It shouldn’t come as a surprise to anyone that a person’s diet can have a big impact on their oral health. After all, there was a big reason your mother used to warn you that eating too much candy would rot your teeth. Unfortunately, in today’s fast-paced world where convenience and prepackaged foods have taken the place of home-cooked meals and snacks, many of us are getting too much sugar in our diets. This sugar overload, accompanied by a greater reliance on bottled water, is creating a cavity crisis in the U.S. Try making these minor tweaks to your diet and enjoy a healthier cavity-free smile.
Water: It Does Your Smile Good!
Hands down the best drink for your teeth is good old tap water. Most municipal water in the United States is fluoridated, meaning that a naturally occurring mineral called fluoride has been added to it. Fluoride, which you may recognize as the active ingredient in most dental care products, strengthens tooth enamel and prevent tooth decay. Many experts point to the popularity of bottled water (which contains no fluoride) as a contributing factor to the persistent tooth decay problem in the U.S.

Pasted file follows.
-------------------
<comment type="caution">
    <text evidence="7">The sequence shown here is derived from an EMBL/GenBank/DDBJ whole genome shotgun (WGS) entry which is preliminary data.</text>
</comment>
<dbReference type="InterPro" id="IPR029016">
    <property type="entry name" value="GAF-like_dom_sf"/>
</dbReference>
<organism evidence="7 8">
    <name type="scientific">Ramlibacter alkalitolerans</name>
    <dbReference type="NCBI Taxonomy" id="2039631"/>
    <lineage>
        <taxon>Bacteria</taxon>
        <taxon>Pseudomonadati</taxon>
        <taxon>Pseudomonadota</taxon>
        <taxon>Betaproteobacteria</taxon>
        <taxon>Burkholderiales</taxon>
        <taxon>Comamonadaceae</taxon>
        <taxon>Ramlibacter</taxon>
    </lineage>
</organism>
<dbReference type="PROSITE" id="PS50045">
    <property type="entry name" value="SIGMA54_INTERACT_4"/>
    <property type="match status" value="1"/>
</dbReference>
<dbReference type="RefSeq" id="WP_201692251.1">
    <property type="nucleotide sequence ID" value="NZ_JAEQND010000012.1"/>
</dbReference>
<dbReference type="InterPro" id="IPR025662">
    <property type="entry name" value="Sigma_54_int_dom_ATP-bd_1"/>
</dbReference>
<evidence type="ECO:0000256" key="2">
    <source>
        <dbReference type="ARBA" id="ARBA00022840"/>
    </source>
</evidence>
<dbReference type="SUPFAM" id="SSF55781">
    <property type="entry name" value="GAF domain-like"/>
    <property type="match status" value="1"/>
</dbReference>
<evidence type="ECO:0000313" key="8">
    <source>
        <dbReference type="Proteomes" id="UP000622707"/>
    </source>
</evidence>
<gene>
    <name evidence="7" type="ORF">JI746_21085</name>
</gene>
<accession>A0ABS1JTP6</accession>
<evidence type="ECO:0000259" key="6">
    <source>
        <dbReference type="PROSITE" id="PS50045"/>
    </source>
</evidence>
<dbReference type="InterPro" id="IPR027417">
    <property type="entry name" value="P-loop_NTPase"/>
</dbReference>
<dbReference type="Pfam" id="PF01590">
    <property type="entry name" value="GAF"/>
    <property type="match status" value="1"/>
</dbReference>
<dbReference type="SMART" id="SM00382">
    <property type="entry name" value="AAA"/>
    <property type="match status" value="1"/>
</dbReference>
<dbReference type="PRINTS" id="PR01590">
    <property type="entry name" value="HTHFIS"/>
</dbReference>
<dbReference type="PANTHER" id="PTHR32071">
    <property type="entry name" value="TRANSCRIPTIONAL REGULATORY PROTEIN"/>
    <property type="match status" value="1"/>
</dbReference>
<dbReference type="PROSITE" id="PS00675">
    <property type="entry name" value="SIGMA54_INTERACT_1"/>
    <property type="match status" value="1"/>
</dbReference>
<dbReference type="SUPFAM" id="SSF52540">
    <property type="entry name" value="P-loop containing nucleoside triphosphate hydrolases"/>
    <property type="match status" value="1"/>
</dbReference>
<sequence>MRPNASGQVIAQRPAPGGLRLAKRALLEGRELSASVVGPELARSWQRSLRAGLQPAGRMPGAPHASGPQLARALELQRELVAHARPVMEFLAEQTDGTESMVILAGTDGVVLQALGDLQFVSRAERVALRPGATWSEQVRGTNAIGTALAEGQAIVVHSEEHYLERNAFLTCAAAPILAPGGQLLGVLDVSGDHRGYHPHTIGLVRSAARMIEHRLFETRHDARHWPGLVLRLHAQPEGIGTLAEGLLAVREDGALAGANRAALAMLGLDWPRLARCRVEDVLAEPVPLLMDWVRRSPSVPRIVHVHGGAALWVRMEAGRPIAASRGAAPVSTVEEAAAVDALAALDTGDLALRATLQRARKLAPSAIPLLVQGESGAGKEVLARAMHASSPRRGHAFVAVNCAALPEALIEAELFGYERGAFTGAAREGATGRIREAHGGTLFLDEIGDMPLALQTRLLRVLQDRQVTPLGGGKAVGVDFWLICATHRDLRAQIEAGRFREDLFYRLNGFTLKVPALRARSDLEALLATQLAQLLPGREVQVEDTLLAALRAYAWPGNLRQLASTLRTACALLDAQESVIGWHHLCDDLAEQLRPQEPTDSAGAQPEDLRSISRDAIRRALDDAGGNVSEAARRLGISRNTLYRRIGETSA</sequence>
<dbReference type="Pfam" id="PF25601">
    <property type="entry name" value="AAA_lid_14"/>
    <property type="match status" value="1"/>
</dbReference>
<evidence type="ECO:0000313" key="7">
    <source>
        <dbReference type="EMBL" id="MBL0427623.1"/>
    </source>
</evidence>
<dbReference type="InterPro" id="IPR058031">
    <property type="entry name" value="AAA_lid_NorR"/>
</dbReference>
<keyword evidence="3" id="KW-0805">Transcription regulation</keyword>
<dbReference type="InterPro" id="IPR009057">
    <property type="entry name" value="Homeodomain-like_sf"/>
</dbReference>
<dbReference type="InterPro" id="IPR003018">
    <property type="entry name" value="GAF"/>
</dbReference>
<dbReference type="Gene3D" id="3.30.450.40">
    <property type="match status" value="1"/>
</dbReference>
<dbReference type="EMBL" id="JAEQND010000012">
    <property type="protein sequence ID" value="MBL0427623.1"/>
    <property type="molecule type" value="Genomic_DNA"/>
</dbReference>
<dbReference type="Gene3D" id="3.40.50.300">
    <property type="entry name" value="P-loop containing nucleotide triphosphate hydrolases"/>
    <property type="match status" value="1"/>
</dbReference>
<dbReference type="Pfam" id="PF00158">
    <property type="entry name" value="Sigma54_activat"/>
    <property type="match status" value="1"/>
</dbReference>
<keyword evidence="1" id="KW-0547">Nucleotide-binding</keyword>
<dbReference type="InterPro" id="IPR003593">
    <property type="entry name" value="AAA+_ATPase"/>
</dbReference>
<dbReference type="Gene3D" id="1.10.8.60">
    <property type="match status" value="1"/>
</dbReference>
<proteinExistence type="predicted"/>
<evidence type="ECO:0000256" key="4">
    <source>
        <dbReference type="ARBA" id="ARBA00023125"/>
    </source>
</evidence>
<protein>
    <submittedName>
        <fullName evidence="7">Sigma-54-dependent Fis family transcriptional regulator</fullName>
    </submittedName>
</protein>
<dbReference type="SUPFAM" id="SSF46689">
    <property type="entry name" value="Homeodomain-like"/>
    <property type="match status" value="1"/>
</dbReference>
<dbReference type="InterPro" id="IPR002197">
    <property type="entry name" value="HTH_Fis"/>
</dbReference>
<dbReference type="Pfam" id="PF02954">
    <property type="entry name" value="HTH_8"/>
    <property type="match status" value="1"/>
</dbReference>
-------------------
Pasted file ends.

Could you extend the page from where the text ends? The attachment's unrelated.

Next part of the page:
Your best bet: purchase a refillable bottle or cup with a lid at your local megamart or grocery store and refill it frequently from the water fountain or tap.
Surprise! Some of your favorite crunchy snacks are healthy for your teeth:
- Nuts and seeds. Favorites like peanuts, cashews, sunflower seeds, and pumpkin seeds (also known as pepitas) are high in teeth-friendly nutrients like magnesium, calcium, and vitamin D.
- High fiber, low sugar fruits and veggies. Think apple slices and carrot or celery sticks. Chewing on fibrous fruits and vegetables has a scrubber-like effect on the teeth and can effectively remove some plaque and food particles from the teeth.
Get Your Calcium the Smart Way
You probably already know that calcium is an essential nutrient for dental health, as well as bone health. Unfortunately, if you’re getting your calcium from sweetened dairy products, like chocolate milk or flavored yogurt cups, you might be doing your teeth a disservice. With an average 18-24 grams of sugar in a cup chocolate milk or a single serving of sweetened yogurt, the calcium benefits hardly outweigh the damage the sugar might cause.
Your best bets are to drink unsweetened milk or enjoy cheese (like string cheese or cheddar snacking sticks), which contains no sugar and all the benefits of calcium.